Client: Orbital ATK
Location: Utah, USA
Keep motors cool in a really hot place
When Orbital ATK needed to test the Development Motor-2, or DM-2 (NASA's second, fully developed Ares five-segment solid rocket motor), they faced a problem.
A cold motor test was vital to prove the motor could perform at low temperatures, but this meant keeping both the motor and propellant at 40ºF (5ºC). With ambient temperatures at the Utah testing ground exceeding 100ºF (38ºC), maintaining this temperature would be tough. The team at Orbital ATK asked us to design a cooling system that would simulate near freezing conditions in the temporary test buildings housing the motor and propellant.
Sub-zero water in this type of system has a tendency to condensate and frost up the coils, so we needed electric defrosting built in. Another challenge was that the buildings were small, so our cooling equipment would have to sit outside.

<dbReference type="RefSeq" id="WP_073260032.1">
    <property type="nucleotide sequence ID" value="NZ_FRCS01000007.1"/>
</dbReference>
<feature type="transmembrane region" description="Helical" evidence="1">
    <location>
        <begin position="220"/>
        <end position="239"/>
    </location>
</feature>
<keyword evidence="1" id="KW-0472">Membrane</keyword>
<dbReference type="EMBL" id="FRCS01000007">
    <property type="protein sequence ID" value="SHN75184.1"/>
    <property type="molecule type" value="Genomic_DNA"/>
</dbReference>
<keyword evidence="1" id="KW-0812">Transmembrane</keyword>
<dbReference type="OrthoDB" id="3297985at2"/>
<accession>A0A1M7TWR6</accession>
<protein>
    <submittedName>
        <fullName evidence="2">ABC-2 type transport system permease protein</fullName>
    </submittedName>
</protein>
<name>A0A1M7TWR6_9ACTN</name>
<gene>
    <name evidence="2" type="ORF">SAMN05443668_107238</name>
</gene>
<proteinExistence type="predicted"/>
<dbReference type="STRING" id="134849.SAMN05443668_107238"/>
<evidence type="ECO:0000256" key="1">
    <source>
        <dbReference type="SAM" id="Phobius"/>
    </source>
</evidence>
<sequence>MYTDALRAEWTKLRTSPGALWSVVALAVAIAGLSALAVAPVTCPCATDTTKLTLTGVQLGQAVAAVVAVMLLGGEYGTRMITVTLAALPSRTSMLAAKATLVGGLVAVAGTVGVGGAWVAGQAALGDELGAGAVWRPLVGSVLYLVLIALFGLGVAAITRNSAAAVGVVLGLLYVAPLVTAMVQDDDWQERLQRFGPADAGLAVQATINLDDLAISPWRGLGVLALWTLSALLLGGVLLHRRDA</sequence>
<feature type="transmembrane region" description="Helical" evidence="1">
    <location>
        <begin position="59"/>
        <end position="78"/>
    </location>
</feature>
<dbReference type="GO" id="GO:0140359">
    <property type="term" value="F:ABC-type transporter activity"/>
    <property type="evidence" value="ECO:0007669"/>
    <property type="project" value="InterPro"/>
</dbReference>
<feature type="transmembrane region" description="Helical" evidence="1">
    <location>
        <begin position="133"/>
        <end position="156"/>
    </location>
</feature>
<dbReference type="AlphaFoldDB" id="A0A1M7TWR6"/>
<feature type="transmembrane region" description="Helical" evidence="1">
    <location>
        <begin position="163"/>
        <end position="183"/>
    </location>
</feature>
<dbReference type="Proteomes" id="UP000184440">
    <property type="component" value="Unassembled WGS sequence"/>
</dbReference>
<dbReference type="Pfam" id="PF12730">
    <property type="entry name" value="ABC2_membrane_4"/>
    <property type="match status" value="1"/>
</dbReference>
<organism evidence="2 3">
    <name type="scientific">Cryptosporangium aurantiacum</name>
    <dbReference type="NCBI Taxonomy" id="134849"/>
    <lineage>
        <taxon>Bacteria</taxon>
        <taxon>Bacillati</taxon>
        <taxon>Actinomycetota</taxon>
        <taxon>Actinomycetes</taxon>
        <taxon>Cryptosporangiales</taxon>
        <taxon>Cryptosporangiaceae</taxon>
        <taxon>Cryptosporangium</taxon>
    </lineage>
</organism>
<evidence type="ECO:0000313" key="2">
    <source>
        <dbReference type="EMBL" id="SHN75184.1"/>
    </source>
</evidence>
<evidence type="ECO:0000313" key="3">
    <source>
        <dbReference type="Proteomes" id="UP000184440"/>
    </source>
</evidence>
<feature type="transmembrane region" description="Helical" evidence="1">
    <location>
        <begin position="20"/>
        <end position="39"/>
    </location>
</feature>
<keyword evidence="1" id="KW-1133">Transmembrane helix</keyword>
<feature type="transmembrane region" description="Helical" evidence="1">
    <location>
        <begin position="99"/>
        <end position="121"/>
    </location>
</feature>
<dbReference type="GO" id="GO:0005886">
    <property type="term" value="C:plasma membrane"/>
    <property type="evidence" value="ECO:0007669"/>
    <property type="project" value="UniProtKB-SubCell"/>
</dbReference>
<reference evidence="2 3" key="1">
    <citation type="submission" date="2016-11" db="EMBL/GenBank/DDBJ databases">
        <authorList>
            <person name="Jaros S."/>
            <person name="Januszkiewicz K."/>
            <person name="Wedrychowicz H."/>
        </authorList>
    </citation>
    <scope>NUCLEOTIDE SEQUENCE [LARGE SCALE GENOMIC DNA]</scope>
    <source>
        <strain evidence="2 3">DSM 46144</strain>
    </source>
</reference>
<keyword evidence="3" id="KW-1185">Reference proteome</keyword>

Finally, the team on the ground would need to roll the buildings back and forth from the rocket, so our system would have to be flexible enough to keep the air at the right temperature in spite of these challenges.
Project fact file
A specially designed, adaptable air-cooling system
We designed an air-cooling system, including chillers, with three stacks of two low-temperature air handlers that could also defrost. One of the pairs of air handlers drew air from inside the building, cooled it to 20ºF (-6.7ºC) and then sent it back in, while the other unit was on standby or in defrost mode. We then installed a seventh air handler to send in fresh air and raise the air pressure to keep warm, moist air out.
Just before the live test, we detached the equipment from the building and ran a custom air conditioning duct system to cool the DM-2 joints up until one minute before the rocket fired.
On schedule and ready for take off
The tests were carried out on schedule, a huge achievement for everyone involved. There's no doubt that our close cooperation with Orbital ATK, combined with our specialist approach, played a large part in the project's success – testing the largest and most powerful solid rocket motor designed for human flight.